We document the abundance, composition and distribution of microplastics in sub-surface seawaters of the northeastern Pacific Ocean and coastal British Columbia. Samples were acid-digested and plastics were characterized using light microscopy by type (fibres or fragments) and size (<100, 100–500, 500–100 and >1000 μm). Microplastics concentrations ranged from 8 to 9200 particles/m3; lowest concentrations were in offshore Pacific waters, and increased 6, 12 and 27-fold in west coast Vancouver Island, Strait of Georgia, and Queen Charlotte Sound, respectively. Fibres accounted for ∼75% of particles on average, although nearshore samples had more fibre content than offshore (p < 0.05). While elevated microplastic concentrations near urban areas are consistent with land-based sources, the high levels in Queen Charlotte Sound appeared to be the result of oceanographic conditions that trap and concentrate debris. This assessment of microplastics in the NE Pacific is of interest in light of the on-coming debris from the 2011 Tohoku Tsunami.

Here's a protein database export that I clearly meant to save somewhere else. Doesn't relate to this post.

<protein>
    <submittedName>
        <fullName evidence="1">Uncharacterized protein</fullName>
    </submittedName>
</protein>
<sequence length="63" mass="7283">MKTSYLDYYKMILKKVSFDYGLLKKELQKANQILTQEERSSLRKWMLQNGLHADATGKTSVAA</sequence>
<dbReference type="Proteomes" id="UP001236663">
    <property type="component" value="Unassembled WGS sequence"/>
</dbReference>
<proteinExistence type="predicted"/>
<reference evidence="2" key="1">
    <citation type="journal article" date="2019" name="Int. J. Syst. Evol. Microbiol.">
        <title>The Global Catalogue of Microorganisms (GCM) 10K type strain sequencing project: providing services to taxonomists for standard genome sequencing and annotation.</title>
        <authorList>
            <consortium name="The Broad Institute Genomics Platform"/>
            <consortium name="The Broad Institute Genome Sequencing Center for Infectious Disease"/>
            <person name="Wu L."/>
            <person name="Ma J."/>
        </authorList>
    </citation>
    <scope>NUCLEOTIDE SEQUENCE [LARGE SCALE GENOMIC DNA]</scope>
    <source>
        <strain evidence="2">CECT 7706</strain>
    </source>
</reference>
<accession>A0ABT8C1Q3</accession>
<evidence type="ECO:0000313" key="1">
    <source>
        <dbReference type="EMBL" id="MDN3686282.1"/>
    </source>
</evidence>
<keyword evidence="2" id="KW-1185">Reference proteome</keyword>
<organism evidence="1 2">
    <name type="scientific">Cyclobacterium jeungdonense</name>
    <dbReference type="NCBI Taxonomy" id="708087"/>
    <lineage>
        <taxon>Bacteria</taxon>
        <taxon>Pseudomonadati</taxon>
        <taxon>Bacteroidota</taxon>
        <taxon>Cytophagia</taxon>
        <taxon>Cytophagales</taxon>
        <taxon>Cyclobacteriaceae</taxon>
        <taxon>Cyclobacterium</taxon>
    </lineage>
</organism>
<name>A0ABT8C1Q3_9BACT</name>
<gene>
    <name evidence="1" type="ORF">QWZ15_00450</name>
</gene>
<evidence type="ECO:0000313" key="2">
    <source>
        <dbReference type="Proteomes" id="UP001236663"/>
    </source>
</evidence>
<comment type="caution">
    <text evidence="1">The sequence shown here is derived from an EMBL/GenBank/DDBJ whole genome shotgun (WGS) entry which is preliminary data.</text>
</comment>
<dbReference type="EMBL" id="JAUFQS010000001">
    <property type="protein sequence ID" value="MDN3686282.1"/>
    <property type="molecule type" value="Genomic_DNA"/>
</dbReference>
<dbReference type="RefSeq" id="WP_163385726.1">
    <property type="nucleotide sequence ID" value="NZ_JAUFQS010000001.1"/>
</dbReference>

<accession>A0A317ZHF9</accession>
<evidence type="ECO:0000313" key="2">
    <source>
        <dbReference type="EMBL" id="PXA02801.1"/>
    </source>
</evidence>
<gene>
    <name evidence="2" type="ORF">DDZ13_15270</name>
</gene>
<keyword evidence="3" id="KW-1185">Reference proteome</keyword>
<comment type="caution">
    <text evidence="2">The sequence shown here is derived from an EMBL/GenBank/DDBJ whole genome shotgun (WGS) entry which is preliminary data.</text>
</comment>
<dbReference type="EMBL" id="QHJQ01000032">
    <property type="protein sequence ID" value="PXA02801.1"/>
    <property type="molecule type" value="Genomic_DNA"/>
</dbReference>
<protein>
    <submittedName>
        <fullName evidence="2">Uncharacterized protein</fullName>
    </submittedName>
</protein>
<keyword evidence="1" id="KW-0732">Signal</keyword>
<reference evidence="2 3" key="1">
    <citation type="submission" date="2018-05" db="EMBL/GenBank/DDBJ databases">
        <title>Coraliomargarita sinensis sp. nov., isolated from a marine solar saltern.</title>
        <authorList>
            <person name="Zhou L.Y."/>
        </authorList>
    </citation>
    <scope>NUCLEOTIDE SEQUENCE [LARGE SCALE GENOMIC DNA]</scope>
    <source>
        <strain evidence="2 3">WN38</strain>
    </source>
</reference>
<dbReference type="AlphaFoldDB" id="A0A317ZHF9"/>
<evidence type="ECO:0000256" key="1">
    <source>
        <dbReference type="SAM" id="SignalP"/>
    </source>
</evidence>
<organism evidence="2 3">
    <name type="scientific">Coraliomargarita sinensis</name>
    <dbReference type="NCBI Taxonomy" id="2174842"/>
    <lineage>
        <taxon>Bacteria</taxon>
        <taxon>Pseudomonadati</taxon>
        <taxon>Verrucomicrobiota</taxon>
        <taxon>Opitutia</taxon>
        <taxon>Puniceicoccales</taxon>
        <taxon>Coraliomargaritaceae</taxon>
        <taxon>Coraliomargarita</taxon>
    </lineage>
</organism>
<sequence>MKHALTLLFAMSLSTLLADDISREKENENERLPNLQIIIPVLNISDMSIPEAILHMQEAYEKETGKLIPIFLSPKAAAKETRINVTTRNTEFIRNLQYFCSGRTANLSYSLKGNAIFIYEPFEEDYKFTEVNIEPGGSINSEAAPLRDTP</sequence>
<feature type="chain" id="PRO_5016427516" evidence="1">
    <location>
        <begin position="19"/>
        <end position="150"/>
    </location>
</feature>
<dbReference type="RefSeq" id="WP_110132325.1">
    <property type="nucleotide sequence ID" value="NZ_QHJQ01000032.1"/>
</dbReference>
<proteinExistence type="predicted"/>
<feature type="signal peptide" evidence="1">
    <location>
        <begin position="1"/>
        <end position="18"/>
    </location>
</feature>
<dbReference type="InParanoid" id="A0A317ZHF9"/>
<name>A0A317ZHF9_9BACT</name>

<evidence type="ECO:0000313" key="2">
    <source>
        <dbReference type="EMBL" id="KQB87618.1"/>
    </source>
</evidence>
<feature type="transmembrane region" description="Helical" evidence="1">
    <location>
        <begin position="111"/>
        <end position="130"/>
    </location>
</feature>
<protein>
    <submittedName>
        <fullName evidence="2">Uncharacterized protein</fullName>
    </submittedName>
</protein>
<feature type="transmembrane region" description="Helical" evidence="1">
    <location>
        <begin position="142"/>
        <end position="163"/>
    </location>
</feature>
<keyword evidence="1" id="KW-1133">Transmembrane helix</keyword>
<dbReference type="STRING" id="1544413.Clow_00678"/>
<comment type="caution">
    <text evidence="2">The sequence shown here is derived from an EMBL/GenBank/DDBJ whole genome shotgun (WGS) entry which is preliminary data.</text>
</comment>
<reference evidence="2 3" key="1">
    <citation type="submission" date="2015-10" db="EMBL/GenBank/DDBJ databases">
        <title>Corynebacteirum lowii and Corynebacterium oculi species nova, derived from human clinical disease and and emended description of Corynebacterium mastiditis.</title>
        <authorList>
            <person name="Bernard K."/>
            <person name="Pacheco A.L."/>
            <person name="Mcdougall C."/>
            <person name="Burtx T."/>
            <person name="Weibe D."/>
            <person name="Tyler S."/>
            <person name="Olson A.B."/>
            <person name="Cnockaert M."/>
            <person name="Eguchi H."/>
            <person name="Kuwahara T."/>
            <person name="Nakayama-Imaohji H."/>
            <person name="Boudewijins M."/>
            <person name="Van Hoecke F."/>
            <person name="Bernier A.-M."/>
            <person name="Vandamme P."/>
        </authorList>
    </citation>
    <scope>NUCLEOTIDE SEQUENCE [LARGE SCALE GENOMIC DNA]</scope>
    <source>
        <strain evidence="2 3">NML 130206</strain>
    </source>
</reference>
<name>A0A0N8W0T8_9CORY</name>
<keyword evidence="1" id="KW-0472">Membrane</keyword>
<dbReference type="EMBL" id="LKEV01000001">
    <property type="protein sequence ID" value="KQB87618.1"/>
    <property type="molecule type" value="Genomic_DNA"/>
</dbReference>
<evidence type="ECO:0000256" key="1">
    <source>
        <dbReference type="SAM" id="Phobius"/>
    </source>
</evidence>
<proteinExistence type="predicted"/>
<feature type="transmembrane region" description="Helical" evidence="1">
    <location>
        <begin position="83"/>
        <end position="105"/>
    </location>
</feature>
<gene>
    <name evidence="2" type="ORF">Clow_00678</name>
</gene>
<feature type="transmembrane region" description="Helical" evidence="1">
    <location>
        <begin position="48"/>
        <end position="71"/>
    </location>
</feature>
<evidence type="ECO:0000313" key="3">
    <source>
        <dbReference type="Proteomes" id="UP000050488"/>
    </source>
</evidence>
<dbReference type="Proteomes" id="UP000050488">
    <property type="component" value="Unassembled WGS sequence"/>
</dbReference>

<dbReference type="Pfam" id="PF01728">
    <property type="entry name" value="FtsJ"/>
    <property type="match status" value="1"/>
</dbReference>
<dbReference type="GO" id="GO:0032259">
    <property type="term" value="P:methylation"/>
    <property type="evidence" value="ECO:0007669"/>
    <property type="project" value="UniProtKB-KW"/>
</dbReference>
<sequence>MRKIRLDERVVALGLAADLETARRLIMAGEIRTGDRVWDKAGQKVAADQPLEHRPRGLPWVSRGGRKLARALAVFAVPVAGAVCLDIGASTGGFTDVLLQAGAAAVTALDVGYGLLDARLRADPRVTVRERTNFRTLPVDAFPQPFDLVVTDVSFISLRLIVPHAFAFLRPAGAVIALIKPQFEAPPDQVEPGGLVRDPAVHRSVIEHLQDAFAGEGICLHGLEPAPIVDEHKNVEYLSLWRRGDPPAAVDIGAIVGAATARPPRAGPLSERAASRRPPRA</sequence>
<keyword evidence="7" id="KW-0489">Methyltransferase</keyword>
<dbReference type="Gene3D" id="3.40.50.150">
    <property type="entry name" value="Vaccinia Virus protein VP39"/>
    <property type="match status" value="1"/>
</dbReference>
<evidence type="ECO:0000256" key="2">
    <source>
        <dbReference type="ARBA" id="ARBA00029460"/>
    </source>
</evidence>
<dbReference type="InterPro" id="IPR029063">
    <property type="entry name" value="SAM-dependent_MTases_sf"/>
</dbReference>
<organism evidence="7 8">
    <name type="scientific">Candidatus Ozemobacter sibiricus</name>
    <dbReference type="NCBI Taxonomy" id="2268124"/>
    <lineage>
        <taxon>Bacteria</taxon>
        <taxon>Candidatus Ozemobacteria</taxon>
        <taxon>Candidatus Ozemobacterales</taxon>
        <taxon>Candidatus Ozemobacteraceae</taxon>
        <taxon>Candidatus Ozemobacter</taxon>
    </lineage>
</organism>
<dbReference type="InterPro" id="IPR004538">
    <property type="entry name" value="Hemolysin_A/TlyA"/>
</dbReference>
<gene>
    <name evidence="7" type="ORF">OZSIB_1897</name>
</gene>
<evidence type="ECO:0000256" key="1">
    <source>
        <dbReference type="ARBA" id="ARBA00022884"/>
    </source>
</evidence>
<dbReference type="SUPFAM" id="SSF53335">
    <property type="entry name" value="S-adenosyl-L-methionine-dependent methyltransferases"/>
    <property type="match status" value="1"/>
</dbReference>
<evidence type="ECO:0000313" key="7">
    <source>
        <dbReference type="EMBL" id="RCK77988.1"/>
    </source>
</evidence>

Jean-Pierre W. Desforges, Moira Galbraith, Neil Dangerfield, Peter S. Ross, Marine Pollution Bulletin, Volume 79, Issues 1–2, Pages 94–99, 15 February 2014